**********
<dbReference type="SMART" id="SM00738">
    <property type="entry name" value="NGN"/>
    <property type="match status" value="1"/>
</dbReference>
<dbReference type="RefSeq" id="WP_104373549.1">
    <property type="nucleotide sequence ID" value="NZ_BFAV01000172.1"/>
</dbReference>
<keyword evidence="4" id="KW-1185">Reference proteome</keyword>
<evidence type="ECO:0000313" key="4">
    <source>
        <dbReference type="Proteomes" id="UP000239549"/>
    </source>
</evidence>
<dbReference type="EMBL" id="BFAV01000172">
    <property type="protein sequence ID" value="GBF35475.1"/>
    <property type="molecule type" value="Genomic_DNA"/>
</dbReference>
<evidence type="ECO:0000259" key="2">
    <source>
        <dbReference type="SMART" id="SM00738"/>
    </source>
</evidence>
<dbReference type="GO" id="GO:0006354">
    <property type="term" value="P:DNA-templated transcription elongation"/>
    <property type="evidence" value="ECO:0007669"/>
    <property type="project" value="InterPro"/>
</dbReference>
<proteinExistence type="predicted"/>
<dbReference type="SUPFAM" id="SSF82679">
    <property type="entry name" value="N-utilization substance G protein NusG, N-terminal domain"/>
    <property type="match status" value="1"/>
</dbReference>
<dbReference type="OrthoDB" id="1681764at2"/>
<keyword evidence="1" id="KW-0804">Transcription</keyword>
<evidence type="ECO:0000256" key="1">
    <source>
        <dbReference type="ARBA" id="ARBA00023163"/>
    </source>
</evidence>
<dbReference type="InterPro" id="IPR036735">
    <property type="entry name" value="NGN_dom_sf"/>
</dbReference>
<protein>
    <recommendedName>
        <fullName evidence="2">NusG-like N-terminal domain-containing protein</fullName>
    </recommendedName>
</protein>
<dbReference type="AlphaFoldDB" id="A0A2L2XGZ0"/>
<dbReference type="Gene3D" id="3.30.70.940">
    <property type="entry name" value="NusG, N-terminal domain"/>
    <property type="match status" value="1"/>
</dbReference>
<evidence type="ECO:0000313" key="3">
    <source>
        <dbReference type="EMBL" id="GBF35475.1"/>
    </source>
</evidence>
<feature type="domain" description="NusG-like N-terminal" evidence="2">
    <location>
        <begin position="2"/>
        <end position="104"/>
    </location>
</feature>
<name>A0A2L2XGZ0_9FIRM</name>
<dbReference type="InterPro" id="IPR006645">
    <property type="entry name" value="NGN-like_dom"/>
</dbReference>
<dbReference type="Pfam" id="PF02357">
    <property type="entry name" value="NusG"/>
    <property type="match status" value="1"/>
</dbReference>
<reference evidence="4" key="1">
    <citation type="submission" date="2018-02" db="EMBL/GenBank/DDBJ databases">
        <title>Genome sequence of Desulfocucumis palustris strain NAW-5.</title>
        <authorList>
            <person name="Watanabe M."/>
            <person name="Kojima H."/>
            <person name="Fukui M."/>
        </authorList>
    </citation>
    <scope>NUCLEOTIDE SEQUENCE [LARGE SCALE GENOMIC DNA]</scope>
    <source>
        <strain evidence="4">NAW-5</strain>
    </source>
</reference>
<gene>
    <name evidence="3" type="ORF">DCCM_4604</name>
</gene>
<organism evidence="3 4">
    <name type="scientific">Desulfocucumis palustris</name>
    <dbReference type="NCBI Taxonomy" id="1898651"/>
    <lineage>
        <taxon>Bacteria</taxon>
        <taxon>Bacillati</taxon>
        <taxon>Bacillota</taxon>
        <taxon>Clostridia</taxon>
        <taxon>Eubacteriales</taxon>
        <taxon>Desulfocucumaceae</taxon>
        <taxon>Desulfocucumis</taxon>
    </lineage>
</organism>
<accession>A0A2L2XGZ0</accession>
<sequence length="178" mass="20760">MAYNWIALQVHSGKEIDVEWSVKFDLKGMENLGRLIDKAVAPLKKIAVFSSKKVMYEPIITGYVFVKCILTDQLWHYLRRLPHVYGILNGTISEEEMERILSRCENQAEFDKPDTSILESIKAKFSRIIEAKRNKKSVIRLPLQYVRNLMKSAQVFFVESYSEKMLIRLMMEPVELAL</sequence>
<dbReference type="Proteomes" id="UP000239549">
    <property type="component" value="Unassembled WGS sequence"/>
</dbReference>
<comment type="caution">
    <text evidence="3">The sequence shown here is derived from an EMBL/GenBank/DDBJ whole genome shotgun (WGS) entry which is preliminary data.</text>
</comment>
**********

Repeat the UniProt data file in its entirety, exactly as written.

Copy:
<dbReference type="SMART" id="SM00738">
    <property type="entry name" value="NGN"/>
    <property type="match status" value="1"/>
</dbReference>
<dbReference type="RefSeq" id="WP_104373549.1">
    <property type="nucleotide sequence ID" value="NZ_BFAV01000172.1"/>
</dbReference>
<keyword evidence="4" id="KW-1185">Reference proteome</keyword>
<evidence type="ECO:0000313" key="4">
    <source>
        <dbReference type="Proteomes" id="UP000239549"/>
    </source>
</evidence>
<dbReference type="EMBL" id="BFAV01000172">
    <property type="protein sequence ID" value="GBF35475.1"/>
    <property type="molecule type" value="Genomic_DNA"/>
</dbReference>
<evidence type="ECO:0000259" key="2">
    <source>
        <dbReference type="SMART" id="SM00738"/>
    </source>
</evidence>
<dbReference type="GO" id="GO:0006354">
    <property type="term" value="P:DNA-templated transcription elongation"/>
    <property type="evidence" value="ECO:0007669"/>
    <property type="project" value="InterPro"/>
</dbReference>
<proteinExistence type="predicted"/>
<dbReference type="SUPFAM" id="SSF82679">
    <property type="entry name" value="N-utilization substance G protein NusG, N-terminal domain"/>
    <property type="match status" value="1"/>
</dbReference>
<dbReference type="OrthoDB" id="1681764at2"/>
<keyword evidence="1" id="KW-0804">Transcription</keyword>
<evidence type="ECO:0000256" key="1">
    <source>
        <dbReference type="ARBA" id="ARBA00023163"/>
    </source>
</evidence>
<dbReference type="InterPro" id="IPR036735">
    <property type="entry name" value="NGN_dom_sf"/>
</dbReference>
<protein>
    <recommendedName>
        <fullName evidence="2">NusG-like N-terminal domain-containing protein</fullName>
    </recommendedName>
</protein>
<dbReference type="AlphaFoldDB" id="A0A2L2XGZ0"/>
<dbReference type="Gene3D" id="3.30.70.940">
    <property type="entry name" value="NusG, N-terminal domain"/>
    <property type="match status" value="1"/>
</dbReference>
<evidence type="ECO:0000313" key="3">
    <source>
        <dbReference type="EMBL" id="GBF35475.1"/>
    </source>
</evidence>
<feature type="domain" description="NusG-like N-terminal" evidence="2">
    <location>
        <begin position="2"/>
        <end position="104"/>
    </location>
</feature>
<name>A0A2L2XGZ0_9FIRM</name>
<dbReference type="InterPro" id="IPR006645">
    <property type="entry name" value="NGN-like_dom"/>
</dbReference>
<dbReference type="Pfam" id="PF02357">
    <property type="entry name" value="NusG"/>
    <property type="match status" value="1"/>
</dbReference>
<reference evidence="4" key="1">
    <citation type="submission" date="2018-02" db="EMBL/GenBank/DDBJ databases">
        <title>Genome sequence of Desulfocucumis palustris strain NAW-5.</title>
        <authorList>
            <person name="Watanabe M."/>
            <person name="Kojima H."/>
            <person name="Fukui M."/>
        </authorList>
    </citation>
    <scope>NUCLEOTIDE SEQUENCE [LARGE SCALE GENOMIC DNA]</scope>
    <source>
        <strain evidence="4">NAW-5</strain>
    </source>
</reference>
<gene>
    <name evidence="3" type="ORF">DCCM_4604</name>
</gene>
<organism evidence="3 4">
    <name type="scientific">Desulfocucumis palustris</name>
    <dbReference type="NCBI Taxonomy" id="1898651"/>
    <lineage>
        <taxon>Bacteria</taxon>
        <taxon>Bacillati</taxon>
        <taxon>Bacillota</taxon>
        <taxon>Clostridia</taxon>
        <taxon>Eubacteriales</taxon>
        <taxon>Desulfocucumaceae</taxon>
        <taxon>Desulfocucumis</taxon>
    </lineage>
</organism>
<accession>A0A2L2XGZ0</accession>
<sequence length="178" mass="20760">MAYNWIALQVHSGKEIDVEWSVKFDLKGMENLGRLIDKAVAPLKKIAVFSSKKVMYEPIITGYVFVKCILTDQLWHYLRRLPHVYGILNGTISEEEMERILSRCENQAEFDKPDTSILESIKAKFSRIIEAKRNKKSVIRLPLQYVRNLMKSAQVFFVESYSEKMLIRLMMEPVELAL</sequence>
<dbReference type="Proteomes" id="UP000239549">
    <property type="component" value="Unassembled WGS sequence"/>
</dbReference>
<comment type="caution">
    <text evidence="3">The sequence shown here is derived from an EMBL/GenBank/DDBJ whole genome shotgun (WGS) entry which is preliminary data.</text>
</comment>